Rune Factory 5

released on May 20, 2021

Set off on a grand adventure in a fantasy world with the latest entry in the Rune Factory simulation RPG series. After losing their memory, the hero lands in a small town blessed by nature. There, they are recruited into a band of peacekeeping rangers, and their new life begins. In addition to their normal duties, the hero can farm the land, cast a line into the nearby river, and so much more! Team up with townsfolk to battle monsters and unleash powerful combination attacks - just one of the features new to the series. The stage is set, and the curtain rises on an exciting new adventure in Rune Factory 5!

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Watering time
Grow big and strong ok?
Maybe you disagree with my ranking so lemme just say I've not played a rf before. I found this easy to jump into but tbf ive played a lot of Stardew valley. I'm currently having rough days recovering from ankle surgery and in a lot of pain and this game is getting me through the pain spikes.
Also idk if it's just I'm an adult but a lot of the adults that aren't romancable are the ones I wanna kiss on the mouth with tongue. But I get that would be weird in canon cause the main character is young.
I think maybe it's a bit much for the switch, mine seemed to chug a bit. Idk about like technical stuff but something's up cause it would be noticable during long gaming sessions maybe someone else who knows what's up can talk more about that.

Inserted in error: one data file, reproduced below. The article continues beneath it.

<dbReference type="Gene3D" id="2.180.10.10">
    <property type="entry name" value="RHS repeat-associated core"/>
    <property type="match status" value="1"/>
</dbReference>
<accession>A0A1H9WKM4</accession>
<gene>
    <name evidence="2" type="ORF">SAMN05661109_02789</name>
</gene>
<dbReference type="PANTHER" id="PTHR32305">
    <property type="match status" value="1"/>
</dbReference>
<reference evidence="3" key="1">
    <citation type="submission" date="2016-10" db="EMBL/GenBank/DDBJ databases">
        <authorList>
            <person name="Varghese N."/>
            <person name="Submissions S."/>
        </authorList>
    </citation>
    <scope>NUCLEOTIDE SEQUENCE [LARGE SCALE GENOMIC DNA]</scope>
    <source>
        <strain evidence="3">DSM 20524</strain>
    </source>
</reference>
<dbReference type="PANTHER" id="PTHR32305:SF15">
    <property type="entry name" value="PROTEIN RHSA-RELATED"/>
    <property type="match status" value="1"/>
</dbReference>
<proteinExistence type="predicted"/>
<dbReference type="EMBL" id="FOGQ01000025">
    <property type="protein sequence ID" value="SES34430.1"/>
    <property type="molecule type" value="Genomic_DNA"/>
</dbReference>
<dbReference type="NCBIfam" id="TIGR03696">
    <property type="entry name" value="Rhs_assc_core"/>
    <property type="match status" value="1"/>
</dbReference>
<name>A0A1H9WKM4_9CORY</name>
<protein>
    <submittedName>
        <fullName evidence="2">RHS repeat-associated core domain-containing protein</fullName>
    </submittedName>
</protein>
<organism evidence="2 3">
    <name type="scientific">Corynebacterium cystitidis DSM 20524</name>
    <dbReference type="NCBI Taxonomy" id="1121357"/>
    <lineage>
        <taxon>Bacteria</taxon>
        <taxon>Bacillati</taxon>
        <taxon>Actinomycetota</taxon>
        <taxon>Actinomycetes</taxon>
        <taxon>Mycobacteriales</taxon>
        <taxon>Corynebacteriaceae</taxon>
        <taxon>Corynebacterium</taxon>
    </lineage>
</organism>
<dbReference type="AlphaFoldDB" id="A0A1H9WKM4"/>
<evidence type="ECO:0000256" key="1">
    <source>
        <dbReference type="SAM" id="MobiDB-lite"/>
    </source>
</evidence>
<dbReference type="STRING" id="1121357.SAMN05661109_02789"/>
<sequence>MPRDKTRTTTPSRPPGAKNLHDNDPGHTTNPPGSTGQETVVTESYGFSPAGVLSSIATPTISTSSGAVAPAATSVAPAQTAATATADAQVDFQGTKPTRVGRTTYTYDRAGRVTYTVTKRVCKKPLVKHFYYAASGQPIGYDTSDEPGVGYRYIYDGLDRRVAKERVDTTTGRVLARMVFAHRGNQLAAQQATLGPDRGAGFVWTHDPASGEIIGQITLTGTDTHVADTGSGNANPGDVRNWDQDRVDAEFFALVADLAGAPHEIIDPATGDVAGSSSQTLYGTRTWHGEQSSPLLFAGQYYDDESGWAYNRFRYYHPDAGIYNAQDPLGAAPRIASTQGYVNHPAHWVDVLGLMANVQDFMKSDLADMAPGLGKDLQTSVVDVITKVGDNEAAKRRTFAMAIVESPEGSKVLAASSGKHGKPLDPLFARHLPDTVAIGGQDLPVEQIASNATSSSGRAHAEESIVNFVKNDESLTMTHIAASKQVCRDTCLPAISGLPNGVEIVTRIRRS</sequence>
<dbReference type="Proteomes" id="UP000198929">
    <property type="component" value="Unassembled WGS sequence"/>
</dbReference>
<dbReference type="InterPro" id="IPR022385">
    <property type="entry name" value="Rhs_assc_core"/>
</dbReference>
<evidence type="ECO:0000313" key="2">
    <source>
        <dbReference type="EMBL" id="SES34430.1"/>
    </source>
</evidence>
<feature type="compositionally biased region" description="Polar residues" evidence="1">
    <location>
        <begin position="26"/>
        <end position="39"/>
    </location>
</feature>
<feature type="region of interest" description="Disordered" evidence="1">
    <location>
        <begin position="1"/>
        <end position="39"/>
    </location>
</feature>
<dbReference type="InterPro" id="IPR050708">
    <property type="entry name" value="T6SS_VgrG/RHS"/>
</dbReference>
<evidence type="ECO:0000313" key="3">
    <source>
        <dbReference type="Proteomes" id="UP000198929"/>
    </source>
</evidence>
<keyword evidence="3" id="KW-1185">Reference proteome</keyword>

I could see someone who finds the technical issues unforgivable and distracting. I lost about a day or twos in game time cause the game just kind of froze up. Which given the nature of the gameplay being grindy/repetitive (which I enjoy deeply, I know it's not everyone's cup of tea) is frustrating
That being said I am deeply enjoying this game. I don't know if I'd go back and play older rf games but if another comes out I'll have my eye on it. Not sure though but I might read up on which older games people enjoyed and why.

still cute and charming, but not as good as rf4.

Review in progress:
Rune Factory 4, but worse in every way. Looks and feels like an early PS2 game, and not even a good one at that. Horrible writing/characters/story, forgettable soundtrack, poor graphics/production values despite the high price tag, and unsatisfying combat. New entries in a franchise aren't supposed to feel like a huge step backwards. What is this, Pokémon?

Hoo, boy. Even nearly two decades after the fact, we’re still witnessing stragglers adjusting to HD -- a growing pain undoubtedly facilitated by Nintendo’s commitment to standard definition. Not that this was a Nintendo-exclusive thing, mind – Kingdom Hearts III’s numerous delays couldn’t mask its PlayStation 2-styled environments – but even years after the Wii’s exit, Japanese developers are still discovering that, yes, high-definition gaming is more than just saturated bloom and detailed graphics. In a way, it’s interesting how this has all translated into the hubbub surrounding the underpowered Switch console; really, I can’t say I’m a graphically-inclined individual, yet the likes of Fire Emblem: Three Houses and Game Freak’s Pokémon offerings remain stunning gaps in quality among peers and predecessors alike – blocky polygons and fuzzy, stitched-together environments inducing all the cringe of an amateur 3ds Max experiment rather than the immaculately-polished products you’d expect from gaming’s biggest properties.